On the expenditure side, the major objective will be to bring the wage bill under control. The 2003 budget provides for a substantial increase in capital expenditures to fund the priority programs identified and costed in the GPRS. Total capital expenditures are expected to rise to almost 9 ½ percent of GDP in 2003, from over 6 percent of GDP in 2002. Poverty-related expenditures are projected to rise to 6 percent of GDP, up from 4 ½ percent of GDP in 2001 (the last year before the HIPC Initiative decision point).

The reforms center around measures to substantially raise revenue to make room for increased poverty-related spending and development needs, strengthen public expenditure management, further reform energy and utility pricing, and use appropriate monetary policy to achieve single-digit inflation by 2004. A major objective of the program will be to bring about a fundamental change in the petroleum pricing regime. The modernization of Ghana's financial sector will require an extensive overhaul of the relevant legislative framework, and the government's priority for 2003 is to move forward on several important draft bills to that end.


Ghana: Selected Economic and Financial Indicators, 1999-2003


 

1999

2000

2001

2002


2003

       

Prog. 1/

Est.

 

 

(Annual Percentage change, unless otherwise specified)

National income and prices

           

Real GDP

4.4

3.7

4.2

4.5

4.5

4.7

Real GDP per capita

1.8

1.2

1.6

1.9

1.9

2.1

Nominal GDP

19.0

31.9

40.2

23.3

28.3

33.6

GDP deflator

13.9

27.2

34.6

18.0

22.8

27.6

Consumer price index (annual average)

12.4

25.2

32.9

15.9

14.8

26.9

Consumer price index (end of period)

11.8

40.5

21.3

13.0

15.2

22.0

             

External sector

           

Exports, f.o.b.

-4.1

-3.5

-3.6

7.6

10.6

12.1

Imports, f.o.b.

11.4

-15.2

2.6

7.8

-4.1

16.8

Export volume

8.9

1.0

-1.3

3.7

-1.5

2.7

Import volume

9.6

-26.0

10.0

11.1

-6.8

7.6

Terms of trade

-13.4

-16.6

4.8

6.9

9.1

0.7

Nominal effective exchange rate (avg.)

-9.3

-46.3

-24.0

...

-11.7

...

Real effective exchange rate (avg.)

0.5

-35.5

0.7

...

-0.6

...

Cedis per U.S. dollar (avg.)

2,669

5,431

7,179

...

7,947

...

             

Government budget

           

Domestic revenue (excluding grants)

6.0

42.9

43.5

38.1

27.5

60.3

Total expenditure

9.0

39.6

65.5

34.0

2.4

50.0

Current expenditure

13.1

48.9

50.5

22.8

28.8

33.5

Capital expenditure and net lending

4.1

24.1

95.7

39.4

-38.7

104.1

             

Money and credit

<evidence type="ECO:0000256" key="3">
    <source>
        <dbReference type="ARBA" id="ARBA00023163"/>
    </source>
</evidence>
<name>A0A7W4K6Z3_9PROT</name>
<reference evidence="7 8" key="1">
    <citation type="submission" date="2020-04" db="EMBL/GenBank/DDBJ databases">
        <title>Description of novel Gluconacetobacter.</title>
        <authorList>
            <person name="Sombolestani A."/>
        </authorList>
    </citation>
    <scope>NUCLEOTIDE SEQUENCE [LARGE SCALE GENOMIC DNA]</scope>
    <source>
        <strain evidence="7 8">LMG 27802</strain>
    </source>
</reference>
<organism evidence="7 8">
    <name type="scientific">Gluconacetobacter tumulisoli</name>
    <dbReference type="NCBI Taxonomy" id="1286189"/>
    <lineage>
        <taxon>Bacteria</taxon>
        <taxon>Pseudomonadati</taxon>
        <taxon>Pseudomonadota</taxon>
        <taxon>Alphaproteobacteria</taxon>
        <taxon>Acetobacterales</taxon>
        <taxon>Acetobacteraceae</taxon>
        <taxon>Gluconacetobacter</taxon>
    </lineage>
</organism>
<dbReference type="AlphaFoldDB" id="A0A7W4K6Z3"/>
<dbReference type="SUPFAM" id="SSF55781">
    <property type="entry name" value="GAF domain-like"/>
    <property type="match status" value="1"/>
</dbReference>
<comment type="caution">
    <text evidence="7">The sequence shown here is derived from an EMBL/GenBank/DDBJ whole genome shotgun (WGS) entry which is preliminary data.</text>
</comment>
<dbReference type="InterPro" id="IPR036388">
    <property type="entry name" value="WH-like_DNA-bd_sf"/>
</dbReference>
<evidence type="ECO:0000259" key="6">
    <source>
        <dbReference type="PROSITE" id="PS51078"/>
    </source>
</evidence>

Net domestic assets 2/

46.0

49.1

13.5

6.6

14.0

-1.7

Credit to government 2/

38.2

57.7

0.0

1.8

32.6

0.0

Credit to pubic enterprises 2/ 3/

9.0

19.2

9.7

1.9

-9.0

1.5

Credit to the private sector 2/ 3/

24.9

34.4

12.0

17.1

17.7

18.8

Broad money (excluding foreign currency deposits)

19.8

33.4

48.4

25.2

50.0

25.0

Reserve money (excluding foreign currency deposits)

35.8

52.6

31.3

18.7

42.6

24.5

Velocity (GDP/end-of-period broad money)

5.2

5.1

4.8

4.9

4.1

4.4

Treasury bill yield (in percent; end of period)

34.2

42.0

28.9

...

28.2

...

   
 

(In percent of GDP, unless otherwise specified)

             

Investment and saving

           

Gross investment

21.5

24.0

26.6

22.3

19.7

23.0

Private

11.7

14.8

13.8

13.1

13.6

13.6

Public

9.8

9.2

12.8

9.2

6.1

9.4

Gross national saving

9.9

15.6

21.3

16.3

20.3

21.2

Private

8.3

14.3

16.1

11.6

19.2

14.9

Public

1.6

1.3

5.1

4.7

1.2

6.3

             

Government budget

           

Total revenue

16.4

17.7

18.1

18.7

18.0

21.6

Grants

1.7

2.1

6.9

4.2

3.1

4.6

Total expenditure

26.2

27.7

32.7

28.4

26.1

29.3

Overall balance (excluding grants) 4/

-9.8

-10.0

-14.6

-9.7

-8.1

-7.7

Overall balance (including grants) 5/

-8.0

-9.7

-9.0

-7.0

-6.8

-3.9

Domestic primary balance

0.4

2.6

3.8

3.1

2.0

2.9

Divestiture receipts

0.3

1.2

0.0

0.8

0.0

0.7

Net Domestic Financing

6.3

8.5

2.3

0.3

4.8

0.0

             

External sector

           

Current account balance 6/

-11.6

-8.4

-5.3

-6.4

0.6

-1.8

External debt outstanding

109.9

169.7

131.5

124.0

112.3

96.4

External debt service, including to the Fund

6.8

11.2

8.5

6.8

7.8

6.3

(in percent of exports of goods and nonfactor services)

21.1

23.0

18.9

15.9

18.4

15.6

(in percent of government revenue)

37.5

56.5

34.1

29.4

37.1

24.2

             
 

(In millions of U.S. dollars, unless otherwise specified)

             

Current account balance 6/

-895

-419

-283

-393

38

-131

Overall balance of payments

-266

-123

-2

-146

39

-77

Change in external arrears (decrease -)

62

27

61

0

-61

0

Gross international reserves (end of period)

317

264

344

629

631

811

(in months of imports of goods and services)

1.0

0.9

1.2

2.0

1.9

2.3

             

Nominal GDP (in billions of cedis)

20,580

27,153

38,071

46,875

48,862

65,262

             

Sources: Ghanaians authorities; and IMF staff estimates and projections.

             

1/ Based on MEFP of 1/31/02 (EBS/02/16)

2/ In percent of broad money at the beginning of the period.

3/ Credit from deposit money banks to public enterprises and the private sector respectively.

4/ Before domestic arrears clearance.

           

5/ After domestic arrears clearance.

           

6/ Including official grants.